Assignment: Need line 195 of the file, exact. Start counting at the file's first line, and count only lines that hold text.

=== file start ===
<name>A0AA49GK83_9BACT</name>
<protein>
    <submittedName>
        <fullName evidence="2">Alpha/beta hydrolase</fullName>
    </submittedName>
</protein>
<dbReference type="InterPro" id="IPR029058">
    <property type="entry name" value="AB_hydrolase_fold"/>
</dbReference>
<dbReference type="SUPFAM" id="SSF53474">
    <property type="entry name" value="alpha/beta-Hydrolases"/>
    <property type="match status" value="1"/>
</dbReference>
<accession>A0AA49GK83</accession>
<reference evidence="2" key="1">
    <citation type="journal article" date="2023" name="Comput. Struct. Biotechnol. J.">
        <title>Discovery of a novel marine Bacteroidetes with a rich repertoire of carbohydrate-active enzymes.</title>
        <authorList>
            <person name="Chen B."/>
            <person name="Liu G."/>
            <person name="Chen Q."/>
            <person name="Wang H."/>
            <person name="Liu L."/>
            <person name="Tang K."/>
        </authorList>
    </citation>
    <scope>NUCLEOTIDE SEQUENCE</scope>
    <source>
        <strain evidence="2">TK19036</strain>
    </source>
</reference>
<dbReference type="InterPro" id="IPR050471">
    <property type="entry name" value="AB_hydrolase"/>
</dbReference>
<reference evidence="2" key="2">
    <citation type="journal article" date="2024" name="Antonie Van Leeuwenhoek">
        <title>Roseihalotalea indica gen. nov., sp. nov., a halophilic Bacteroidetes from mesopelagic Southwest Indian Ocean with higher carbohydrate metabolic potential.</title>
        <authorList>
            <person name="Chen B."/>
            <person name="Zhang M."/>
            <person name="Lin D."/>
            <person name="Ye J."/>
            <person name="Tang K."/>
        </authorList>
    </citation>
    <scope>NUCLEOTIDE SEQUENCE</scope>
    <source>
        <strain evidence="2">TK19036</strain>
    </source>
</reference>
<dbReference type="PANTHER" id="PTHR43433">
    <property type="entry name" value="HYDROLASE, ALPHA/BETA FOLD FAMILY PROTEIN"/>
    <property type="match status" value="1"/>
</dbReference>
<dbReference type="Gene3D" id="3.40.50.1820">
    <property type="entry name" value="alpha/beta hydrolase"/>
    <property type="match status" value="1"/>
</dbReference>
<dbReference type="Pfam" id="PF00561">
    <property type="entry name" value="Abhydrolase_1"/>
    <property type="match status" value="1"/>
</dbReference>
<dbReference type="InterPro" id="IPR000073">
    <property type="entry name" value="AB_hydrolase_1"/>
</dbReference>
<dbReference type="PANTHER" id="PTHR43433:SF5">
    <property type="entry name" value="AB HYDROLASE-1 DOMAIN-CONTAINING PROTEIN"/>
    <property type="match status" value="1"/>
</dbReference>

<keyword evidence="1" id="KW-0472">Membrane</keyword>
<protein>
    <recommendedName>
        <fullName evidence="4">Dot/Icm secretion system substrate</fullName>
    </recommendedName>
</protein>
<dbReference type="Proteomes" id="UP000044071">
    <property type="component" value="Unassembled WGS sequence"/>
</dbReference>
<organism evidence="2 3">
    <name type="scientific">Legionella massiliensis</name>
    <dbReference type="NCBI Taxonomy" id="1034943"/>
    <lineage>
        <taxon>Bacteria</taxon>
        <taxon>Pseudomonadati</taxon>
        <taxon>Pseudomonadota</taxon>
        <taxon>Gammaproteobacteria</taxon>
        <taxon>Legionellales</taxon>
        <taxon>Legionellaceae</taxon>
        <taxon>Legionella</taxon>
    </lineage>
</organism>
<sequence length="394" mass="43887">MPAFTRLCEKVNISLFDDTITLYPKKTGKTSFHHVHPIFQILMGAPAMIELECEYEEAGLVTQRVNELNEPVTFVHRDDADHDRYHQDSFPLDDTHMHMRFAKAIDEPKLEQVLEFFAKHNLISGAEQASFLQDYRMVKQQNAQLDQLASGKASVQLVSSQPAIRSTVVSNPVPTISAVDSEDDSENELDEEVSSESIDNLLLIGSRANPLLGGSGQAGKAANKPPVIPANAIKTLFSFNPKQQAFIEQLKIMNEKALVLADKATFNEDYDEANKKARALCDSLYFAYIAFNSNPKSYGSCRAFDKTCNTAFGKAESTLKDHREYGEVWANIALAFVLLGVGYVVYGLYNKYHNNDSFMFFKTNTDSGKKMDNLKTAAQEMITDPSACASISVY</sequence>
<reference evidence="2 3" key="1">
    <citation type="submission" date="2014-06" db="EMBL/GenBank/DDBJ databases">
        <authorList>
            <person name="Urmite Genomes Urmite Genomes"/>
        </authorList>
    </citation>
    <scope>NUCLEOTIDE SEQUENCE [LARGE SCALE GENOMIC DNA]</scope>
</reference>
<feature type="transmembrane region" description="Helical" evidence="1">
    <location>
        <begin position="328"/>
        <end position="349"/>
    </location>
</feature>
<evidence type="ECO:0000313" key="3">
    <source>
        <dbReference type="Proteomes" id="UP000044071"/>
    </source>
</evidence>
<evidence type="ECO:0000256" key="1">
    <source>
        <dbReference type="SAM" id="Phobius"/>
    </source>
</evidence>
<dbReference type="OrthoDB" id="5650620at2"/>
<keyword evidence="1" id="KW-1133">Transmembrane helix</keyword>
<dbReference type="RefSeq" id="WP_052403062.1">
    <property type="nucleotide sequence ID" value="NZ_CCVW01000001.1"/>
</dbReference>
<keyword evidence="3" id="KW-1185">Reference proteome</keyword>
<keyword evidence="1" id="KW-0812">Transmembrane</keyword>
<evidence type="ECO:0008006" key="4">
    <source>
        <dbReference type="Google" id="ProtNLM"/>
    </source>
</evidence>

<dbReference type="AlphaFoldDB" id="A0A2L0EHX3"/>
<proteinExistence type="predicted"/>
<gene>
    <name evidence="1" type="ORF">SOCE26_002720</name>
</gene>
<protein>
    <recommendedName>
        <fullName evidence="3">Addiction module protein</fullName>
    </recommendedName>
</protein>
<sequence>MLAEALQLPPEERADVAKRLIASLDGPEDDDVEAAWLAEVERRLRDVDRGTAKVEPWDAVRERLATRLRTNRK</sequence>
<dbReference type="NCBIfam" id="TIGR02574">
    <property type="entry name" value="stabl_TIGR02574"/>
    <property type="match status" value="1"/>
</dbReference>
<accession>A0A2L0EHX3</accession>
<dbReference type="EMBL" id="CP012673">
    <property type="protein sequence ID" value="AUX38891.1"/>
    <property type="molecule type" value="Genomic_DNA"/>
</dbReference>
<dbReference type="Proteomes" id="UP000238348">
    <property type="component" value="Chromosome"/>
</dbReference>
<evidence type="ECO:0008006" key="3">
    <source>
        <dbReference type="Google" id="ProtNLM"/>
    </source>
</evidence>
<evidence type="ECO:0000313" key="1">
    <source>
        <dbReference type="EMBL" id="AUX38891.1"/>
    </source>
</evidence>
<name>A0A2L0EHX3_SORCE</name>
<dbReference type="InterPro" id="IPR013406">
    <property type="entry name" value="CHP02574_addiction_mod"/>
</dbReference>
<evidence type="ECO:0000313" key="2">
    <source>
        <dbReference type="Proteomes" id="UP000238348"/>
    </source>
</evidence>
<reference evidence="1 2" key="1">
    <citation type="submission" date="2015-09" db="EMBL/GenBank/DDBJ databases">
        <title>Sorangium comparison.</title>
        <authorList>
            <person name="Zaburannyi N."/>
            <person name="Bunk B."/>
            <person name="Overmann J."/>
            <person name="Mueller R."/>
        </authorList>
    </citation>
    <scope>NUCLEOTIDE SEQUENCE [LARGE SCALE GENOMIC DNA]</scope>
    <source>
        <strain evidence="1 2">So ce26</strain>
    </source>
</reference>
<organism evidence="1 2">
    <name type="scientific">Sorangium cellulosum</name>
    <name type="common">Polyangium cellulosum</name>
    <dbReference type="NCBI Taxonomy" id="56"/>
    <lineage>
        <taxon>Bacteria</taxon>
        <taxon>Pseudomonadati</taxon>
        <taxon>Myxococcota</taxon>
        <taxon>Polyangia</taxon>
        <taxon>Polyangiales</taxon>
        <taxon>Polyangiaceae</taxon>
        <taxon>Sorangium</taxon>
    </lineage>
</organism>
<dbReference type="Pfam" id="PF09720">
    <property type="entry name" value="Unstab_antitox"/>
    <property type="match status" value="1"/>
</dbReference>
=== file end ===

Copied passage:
        <taxon>Polyangiales</taxon>